And within another couple of days, in one shift, all of a sudden the pipe ruptured. Water splashed out from the rupture and the GCP water supply pressure dropped. The shift personnel of the water management department informed their seniors and the matter got communicated to all the other concerned engineers and managers of  the Energy Management Department and the BF Department. The heavy leakage of water from the ruptured pipe was now flooding the pump house and the pumps had to be stopped to prevent flooding. Those concerned officers, engineers and operating people of the steel plant rushed to the pump house to physically assess the rupture in the collector pipe.

But without them ever realizing, a major tragedy was about to happen shortly. As the water pressure in the GCP water supply pipe decreased due to the rupture and the subsequent pump stoppage, the water in the pipe line began to drain out through the rupture as the rupture point was the lowest point. Soon the water in the supply main got emptied and the toxic BF gas began to fill the water pipe from the scrubbers and began to leak out through the pipe rupture in the pump house.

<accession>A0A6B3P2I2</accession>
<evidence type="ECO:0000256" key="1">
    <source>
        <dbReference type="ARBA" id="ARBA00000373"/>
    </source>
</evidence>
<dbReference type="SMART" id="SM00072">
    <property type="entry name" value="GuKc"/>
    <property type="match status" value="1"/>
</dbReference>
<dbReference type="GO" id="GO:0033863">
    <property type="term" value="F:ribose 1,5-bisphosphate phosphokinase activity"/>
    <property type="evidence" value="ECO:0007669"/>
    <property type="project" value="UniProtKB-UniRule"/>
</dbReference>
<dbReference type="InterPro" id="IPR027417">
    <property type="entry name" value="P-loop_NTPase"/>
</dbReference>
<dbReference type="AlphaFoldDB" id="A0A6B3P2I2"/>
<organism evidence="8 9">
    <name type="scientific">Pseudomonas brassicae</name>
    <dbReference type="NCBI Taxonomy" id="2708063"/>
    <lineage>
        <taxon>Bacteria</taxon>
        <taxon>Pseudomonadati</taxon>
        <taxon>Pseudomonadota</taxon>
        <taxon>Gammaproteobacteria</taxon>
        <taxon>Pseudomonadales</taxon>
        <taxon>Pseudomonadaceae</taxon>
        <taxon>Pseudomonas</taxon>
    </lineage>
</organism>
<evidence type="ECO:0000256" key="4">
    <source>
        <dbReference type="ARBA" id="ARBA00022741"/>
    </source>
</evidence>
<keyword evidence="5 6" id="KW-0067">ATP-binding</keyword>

Carbon monoxide is an odorless gas and a swift acting toxin. The pump house is a closed enclosure and the toxic gas was getting mixed with the air in the pump house. This posed a two fold danger. First the pump house became a toxic gas chamber. Any one who inhaled now got affected by carbon monoxide with imminent lose of consiousness and possible death. Secondly, the pump house was getting an explosive mixture of fuel gas. Certain low concentrations of monoxide gas with air is highly exlosive and it could explode like a bomb causing major damage with a minor spark any where!